areas where problem solving is an
essential part of the learning ex-
perience, Hays said. "I can't con-
ceive, however, of using it in En-
glish literature," he added.
Television also can be useful in
certain fields, he said. "A multi-
media approach" may have "more
grab" for art students than the
traditional teaching methods.
Hays spoke in an easy, expan-
sive manner seemingly glad to be
back at the University despite the
controversies and conflict associa-
ted with his past here.
Removed from the firing line as
dean of the literary college to the
relative quiet of administrative
planning, Hays appeared eager to
take part in the plans which may
well shape the future course of the
University.
WNRZ-FM
Ann Arbor's only
stereo radio station
102.9g, .
Progressive Music.

Thieu sees
large turnout
(Continued from Page 3)
areas where people are less polit-
ically aware than in the cities,
and where it is easier for Thieu-
appointed officials to lead them
to the polls. Most 'will go through
the simple procedure of taking the
Thieu ballot, putting it in an en-
velope, and dropping it in the box.
They will do so for three basic
reasons. Voting for Thieu is the
least complicated thing to do.
They believe it is expected of
them. And they know that local
officials can make life difficult
for them.
Most peasants are surely un-
aware of city demonstrations and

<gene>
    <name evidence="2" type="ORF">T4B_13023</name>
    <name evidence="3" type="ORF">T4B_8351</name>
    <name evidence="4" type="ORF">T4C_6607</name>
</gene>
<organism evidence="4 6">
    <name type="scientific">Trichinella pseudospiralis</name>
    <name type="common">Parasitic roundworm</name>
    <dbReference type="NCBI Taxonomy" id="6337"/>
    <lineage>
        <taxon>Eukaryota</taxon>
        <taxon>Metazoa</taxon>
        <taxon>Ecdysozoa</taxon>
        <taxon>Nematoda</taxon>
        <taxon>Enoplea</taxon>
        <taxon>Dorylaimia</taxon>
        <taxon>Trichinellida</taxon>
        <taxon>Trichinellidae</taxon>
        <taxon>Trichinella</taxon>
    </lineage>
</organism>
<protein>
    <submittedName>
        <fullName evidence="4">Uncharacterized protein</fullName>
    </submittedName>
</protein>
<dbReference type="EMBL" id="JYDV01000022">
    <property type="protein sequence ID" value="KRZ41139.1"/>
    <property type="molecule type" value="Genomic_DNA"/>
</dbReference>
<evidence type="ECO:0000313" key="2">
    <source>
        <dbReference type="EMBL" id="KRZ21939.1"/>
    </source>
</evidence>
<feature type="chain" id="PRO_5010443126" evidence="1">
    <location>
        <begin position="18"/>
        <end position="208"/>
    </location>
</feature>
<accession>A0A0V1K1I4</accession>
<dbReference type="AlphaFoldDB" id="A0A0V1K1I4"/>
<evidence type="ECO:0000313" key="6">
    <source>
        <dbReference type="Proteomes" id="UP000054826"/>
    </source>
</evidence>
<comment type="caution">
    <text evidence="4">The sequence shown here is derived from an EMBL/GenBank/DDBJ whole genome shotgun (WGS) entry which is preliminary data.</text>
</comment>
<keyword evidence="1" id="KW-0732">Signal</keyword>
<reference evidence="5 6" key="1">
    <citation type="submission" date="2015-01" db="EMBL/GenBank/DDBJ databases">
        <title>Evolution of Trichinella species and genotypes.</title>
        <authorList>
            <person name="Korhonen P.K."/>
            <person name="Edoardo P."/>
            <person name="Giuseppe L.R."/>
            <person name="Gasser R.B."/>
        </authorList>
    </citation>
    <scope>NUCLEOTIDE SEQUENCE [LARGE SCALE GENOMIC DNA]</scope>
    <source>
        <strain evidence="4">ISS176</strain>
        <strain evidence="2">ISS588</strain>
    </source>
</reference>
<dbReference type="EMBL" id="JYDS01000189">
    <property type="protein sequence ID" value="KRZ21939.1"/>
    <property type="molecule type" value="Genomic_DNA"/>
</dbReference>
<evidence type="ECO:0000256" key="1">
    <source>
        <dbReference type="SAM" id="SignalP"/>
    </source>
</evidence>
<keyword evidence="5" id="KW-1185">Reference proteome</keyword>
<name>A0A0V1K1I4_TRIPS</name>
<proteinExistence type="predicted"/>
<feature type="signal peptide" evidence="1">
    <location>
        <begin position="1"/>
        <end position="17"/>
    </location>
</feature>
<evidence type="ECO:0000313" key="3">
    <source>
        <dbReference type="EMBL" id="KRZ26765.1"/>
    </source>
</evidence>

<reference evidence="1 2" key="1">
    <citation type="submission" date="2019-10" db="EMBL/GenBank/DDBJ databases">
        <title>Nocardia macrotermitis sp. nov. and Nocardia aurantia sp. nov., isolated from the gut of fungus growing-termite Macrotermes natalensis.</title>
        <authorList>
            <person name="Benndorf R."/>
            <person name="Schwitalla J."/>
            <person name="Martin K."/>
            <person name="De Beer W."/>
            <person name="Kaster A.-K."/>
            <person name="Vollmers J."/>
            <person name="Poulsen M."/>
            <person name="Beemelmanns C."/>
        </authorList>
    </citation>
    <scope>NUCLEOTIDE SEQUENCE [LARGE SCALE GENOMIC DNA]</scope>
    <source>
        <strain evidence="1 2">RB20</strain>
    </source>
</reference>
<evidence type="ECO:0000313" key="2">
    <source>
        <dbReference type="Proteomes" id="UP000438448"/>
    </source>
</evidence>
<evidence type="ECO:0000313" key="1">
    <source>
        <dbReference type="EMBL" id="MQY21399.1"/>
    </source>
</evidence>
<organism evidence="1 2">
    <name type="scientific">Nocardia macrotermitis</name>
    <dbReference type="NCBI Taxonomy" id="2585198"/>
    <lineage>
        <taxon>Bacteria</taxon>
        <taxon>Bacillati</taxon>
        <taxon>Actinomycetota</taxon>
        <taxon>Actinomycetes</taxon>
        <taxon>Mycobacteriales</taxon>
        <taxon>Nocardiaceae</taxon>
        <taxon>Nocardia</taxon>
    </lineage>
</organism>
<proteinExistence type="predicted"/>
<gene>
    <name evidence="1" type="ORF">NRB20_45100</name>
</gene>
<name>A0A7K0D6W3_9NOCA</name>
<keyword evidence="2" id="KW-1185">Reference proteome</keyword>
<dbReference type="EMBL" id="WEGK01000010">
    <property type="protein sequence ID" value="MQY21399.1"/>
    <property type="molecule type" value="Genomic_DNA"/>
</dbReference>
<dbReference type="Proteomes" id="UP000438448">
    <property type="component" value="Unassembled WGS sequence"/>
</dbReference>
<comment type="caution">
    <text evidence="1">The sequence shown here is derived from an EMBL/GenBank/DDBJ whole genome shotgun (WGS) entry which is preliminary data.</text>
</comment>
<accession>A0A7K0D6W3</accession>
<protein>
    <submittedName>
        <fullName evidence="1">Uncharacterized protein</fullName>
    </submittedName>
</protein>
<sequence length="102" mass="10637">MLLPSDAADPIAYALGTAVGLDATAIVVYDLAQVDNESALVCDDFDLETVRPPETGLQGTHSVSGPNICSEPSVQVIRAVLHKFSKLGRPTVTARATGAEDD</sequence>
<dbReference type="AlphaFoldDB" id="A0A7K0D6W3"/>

of the anti-Thieu communiques
issued by opposition groups urging
a boycott of the election.
Even inySaigon, citizens a few
blocks away have carried out their
daily routine, either unaware of
or unconcerned with the protests.
Many of the demonstrations have
been staged by the same hard
core of radical students and dis-
abled veterans, moving from place
to place. Police and troops have
been quick to react, mostly with
tear gas, and with very' little ac-
tual violence.
In no case have the demonstra-
tors been able to rouse more than
bystanders' curiosity.
UAC-DAYSTAR presents
THE BLUES GREATS
B.B. KING
HOWLIN WOLF
Fri., Oct. 8-Hill Aud.
9:00 P.M.
Tickets on Sale
Mich. Union-Salvation
Records
$2.50, $3.50, $4.50
For the student body:
FLARES
by
& Levi
A Farah
^ Wright
A Lee
S Male
State Street at Liberty

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I

DAILY OFFICIAL BULLETIN

State school
Ltax system hit
child regardless of whether he
Slived in a rich or poor district,
a major change from the pres-
ent system.
Kelley said he would seek to
have the present financing sys-